Lillis: We are trying to get direct input from the faculty and “academic leaders” about where we are good, and were we can be great. Complicated because we have to raise the money, and put it into budget plans.

Ann Curry: Clear there is a passion for making this a great university. I can speak for the board in saying there is great respect for the faculty, staff, grad students, students. We have a shared wish for a renaissance here. Communicating better will help us get there.

3.   Committee Reports / Seconded Motions and Referrals 
3.1 Executive and Audit Committee Report and Referrals

‐Resolution: Policy Development Process (Action)
‐Resolution: Repeal of Inapplicable Policies (Action)
Postponed, at the cost of 500 or so hours of faculty time, right in the middle of finals.

3.2   Academic and Student Affairs Committee Report and Seconded Motions
‐Resolution: Sports Product Management Program (Action)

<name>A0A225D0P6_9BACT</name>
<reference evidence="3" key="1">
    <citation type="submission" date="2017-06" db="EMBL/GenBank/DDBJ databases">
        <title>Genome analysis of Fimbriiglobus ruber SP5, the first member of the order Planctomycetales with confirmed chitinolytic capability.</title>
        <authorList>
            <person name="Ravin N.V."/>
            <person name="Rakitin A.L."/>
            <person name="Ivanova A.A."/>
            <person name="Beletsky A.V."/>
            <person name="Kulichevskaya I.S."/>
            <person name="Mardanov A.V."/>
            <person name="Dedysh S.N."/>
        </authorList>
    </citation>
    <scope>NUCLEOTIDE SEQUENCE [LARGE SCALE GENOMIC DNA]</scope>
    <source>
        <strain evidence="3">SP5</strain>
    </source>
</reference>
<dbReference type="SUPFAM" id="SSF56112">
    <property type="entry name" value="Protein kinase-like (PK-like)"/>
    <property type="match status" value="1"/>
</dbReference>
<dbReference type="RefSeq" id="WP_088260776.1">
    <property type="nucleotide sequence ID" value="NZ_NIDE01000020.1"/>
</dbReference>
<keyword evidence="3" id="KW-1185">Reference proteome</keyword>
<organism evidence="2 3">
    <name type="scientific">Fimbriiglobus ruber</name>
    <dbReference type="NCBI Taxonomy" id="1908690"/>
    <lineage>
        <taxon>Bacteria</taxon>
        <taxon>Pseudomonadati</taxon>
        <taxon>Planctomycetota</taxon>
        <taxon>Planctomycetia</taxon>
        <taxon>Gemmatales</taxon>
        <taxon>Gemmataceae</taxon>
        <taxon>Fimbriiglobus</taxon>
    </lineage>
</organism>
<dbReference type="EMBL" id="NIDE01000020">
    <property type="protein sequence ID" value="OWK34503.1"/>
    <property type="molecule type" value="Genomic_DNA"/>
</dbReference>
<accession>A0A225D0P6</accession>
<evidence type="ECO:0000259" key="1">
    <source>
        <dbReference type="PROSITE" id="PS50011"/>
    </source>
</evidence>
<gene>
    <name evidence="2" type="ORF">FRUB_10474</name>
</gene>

Bean gets his $250K sinecure, doesn’t even bother to show his face.

‐Resolution: University Obudsperson (Action)

Bruce MacAllister, Ombud: The Ombud professional association says confidentiality is crucial in some situations. Works with sexual assault, harassment, whistleblowers. Confidence that we have appropriate staff to handle student complaints. Less true with staff. Compliance environment is rigorous, will work with admins to get them his input on how to improve this.

3.3 Finance and Facilities Committee Report and Seconded Motions

Lillis to Kyr: We’ve now agreed to work with the Senate on policies and fix the Triplett/Park mess. We need to revoke the clearly obsolete policies. Seems OK with Kyr. The Board revokes them.

‐Resolution: Tuition and Fee Process (Action)

Passes with revisions from ASUO.

‐Resolutions: University Bonding Authority (Actions)

Ross Kari presents. See my committee blogging. UO borrowing, $50M in general revenue bonds for EMU, these will be repaid by students, after Robin Holmes hired a political consulting firm to manipulate the students into voting for it. Other than that old history, these are all sensible well thought out finance deals. Or as Lillis puts it, “we’re voting to reduce the cost of past borrowing.”

Kari: Moffitt presented financial reports, it’s all good. (I’m not sure if Wilhelms has put them online yet, if not I’ll scan them later.)

Curry: When we signed onto this board we were told this university was in critical financial shape. I’m not taking issue with this, but We need to establish our real priorities. More buildings, more personnel?